“Arthritis” is not a single disease, but instead an informal way of referring to many types of joint disease and pain. Its hard to know the true number of individuals with arthritis since many don’t seek treatment until their symptoms become severe. However, recent studies say that as many as 91 million Americans suffer from arthritic changes.
There are different risk factors that increase your risk of developing arthritis over time. These include:
Gender: Females typically suffer from arthritis more.
Genetics: Arthritis can be linked to certain genetic components, making it more common within certain families.
Nutrition: Being sure to eat a diet full of calcium and vitamin D is important for bone and joint health.
Obesity: Individuals with extra weight, tend to wear down their joints quicker due to increase force.
Occupation: High manual labor jobs with repetitive movements take a toll on our joints
There are different types of arthritis, but the most common is osteoarthritis. This is a chronic condition that is caused by “wear and tear” of the cartilage. The breakdown of the cartilage in the joint can lead to pain, swelling, and problems moving the joint. There are many other types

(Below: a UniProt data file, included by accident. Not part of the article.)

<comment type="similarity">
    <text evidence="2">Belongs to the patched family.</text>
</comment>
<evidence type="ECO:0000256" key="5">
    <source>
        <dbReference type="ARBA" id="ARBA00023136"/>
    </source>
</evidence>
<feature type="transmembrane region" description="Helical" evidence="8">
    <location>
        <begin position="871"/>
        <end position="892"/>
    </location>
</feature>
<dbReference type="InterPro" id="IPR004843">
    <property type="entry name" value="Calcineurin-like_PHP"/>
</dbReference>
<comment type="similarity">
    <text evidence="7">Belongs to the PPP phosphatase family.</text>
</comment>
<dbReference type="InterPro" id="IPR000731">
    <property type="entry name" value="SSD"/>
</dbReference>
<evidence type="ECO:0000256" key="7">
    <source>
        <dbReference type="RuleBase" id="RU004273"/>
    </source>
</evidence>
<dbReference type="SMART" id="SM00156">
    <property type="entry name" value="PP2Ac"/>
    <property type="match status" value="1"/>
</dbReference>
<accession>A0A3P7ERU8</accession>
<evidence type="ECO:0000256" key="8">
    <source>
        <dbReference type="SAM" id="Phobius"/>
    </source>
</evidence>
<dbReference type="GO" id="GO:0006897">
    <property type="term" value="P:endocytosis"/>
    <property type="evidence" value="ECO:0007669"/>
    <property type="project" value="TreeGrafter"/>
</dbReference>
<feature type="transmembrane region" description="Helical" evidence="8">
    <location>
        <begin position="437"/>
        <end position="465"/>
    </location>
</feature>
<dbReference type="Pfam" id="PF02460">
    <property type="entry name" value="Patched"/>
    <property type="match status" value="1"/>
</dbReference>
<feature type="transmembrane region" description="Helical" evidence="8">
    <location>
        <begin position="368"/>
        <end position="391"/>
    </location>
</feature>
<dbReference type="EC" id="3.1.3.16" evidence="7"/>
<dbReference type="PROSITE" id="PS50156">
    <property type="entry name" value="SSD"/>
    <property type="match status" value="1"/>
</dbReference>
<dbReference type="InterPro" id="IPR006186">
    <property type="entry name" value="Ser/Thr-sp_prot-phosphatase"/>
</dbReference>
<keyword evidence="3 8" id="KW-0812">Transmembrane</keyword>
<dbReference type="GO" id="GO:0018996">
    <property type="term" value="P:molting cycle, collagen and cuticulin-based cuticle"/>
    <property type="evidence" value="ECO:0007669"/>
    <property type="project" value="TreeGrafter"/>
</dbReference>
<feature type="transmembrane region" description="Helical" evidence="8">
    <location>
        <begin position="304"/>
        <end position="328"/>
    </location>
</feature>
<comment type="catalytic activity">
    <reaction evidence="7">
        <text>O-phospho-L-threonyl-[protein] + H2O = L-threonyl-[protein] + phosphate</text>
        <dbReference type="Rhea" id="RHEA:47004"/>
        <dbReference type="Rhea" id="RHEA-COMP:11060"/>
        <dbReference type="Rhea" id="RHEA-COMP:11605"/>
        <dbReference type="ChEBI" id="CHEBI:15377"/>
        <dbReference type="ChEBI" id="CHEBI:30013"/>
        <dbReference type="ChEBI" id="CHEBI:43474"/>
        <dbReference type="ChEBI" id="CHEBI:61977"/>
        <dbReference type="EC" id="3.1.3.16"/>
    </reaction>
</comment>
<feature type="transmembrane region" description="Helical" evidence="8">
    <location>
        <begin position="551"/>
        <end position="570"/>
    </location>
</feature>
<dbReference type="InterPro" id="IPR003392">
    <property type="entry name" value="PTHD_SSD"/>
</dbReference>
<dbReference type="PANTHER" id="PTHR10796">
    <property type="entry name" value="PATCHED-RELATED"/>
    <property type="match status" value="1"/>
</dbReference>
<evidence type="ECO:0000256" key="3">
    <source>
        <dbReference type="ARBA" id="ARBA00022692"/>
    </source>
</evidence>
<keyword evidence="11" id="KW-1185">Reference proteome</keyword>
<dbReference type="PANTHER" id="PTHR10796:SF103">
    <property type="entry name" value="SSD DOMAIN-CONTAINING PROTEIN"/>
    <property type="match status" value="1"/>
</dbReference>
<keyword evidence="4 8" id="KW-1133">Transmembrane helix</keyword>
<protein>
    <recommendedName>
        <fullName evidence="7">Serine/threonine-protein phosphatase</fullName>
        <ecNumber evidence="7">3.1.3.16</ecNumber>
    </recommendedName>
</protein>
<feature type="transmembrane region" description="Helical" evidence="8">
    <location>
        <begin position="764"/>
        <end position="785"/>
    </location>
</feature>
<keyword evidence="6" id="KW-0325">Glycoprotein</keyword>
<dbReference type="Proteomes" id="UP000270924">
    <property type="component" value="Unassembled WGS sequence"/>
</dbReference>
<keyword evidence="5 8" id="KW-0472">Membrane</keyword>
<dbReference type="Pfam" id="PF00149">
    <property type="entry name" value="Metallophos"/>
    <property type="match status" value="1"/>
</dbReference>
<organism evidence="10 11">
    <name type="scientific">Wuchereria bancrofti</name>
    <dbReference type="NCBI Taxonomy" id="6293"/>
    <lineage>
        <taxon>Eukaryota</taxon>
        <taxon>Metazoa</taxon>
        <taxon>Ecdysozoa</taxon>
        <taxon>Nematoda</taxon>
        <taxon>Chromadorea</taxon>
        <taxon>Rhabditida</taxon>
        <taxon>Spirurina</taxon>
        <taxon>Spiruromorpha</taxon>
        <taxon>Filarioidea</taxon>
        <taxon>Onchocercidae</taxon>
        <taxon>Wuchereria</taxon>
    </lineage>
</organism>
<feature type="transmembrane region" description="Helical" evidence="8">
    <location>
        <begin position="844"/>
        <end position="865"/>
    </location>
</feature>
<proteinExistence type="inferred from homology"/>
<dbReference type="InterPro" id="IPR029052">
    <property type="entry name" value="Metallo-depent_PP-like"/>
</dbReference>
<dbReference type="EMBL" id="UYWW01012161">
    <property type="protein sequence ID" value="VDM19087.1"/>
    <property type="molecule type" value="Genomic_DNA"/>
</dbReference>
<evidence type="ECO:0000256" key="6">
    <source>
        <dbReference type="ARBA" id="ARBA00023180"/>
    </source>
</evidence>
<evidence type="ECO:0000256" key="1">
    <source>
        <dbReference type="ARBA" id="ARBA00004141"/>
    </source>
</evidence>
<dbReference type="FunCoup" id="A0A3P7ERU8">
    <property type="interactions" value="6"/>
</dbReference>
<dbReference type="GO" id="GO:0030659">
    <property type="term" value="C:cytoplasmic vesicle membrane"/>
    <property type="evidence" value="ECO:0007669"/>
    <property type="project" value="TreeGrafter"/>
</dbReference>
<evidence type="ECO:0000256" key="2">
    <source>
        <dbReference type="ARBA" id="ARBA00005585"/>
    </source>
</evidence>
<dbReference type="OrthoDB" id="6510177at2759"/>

of arthritis; including rheumatoid arthritis, systemic lupus erythematous, Sjorgen’s syndrome, and scleroderma, just to name a few.
No matter what type of arthritis you are suffering from, it is important to diagnosis early. Research shows that there is a “window of opportunity” and if we can catch the joint changes earlier, we can help preserve joint function & prevent other serious health problems.
So where do you go for help? Physical therapy is a great place to start! Physical therapy can help by increasing the strength surrounding the affected joint which will offload the arthritic area, helping decrease pain. Movement is also key with this condition, since movement and exercise help to increase the joint fluid, lubricating the joint and making range of motion easier.
Your treatment in Physical Therapy may include:
Pain relieving modalities (hot/cold pack, electrical stimulation, ultrasound)
- Manual therapy
- Trigger point dry needling
- Aquatic/pool therapy
- Functional activities
- Balance activities
- Paraffin wax treatments
Jenna Woelfel, PT, DPT
Ramsey Physical Therapy
PTC_therapy April 24th, 2019
Posted In: General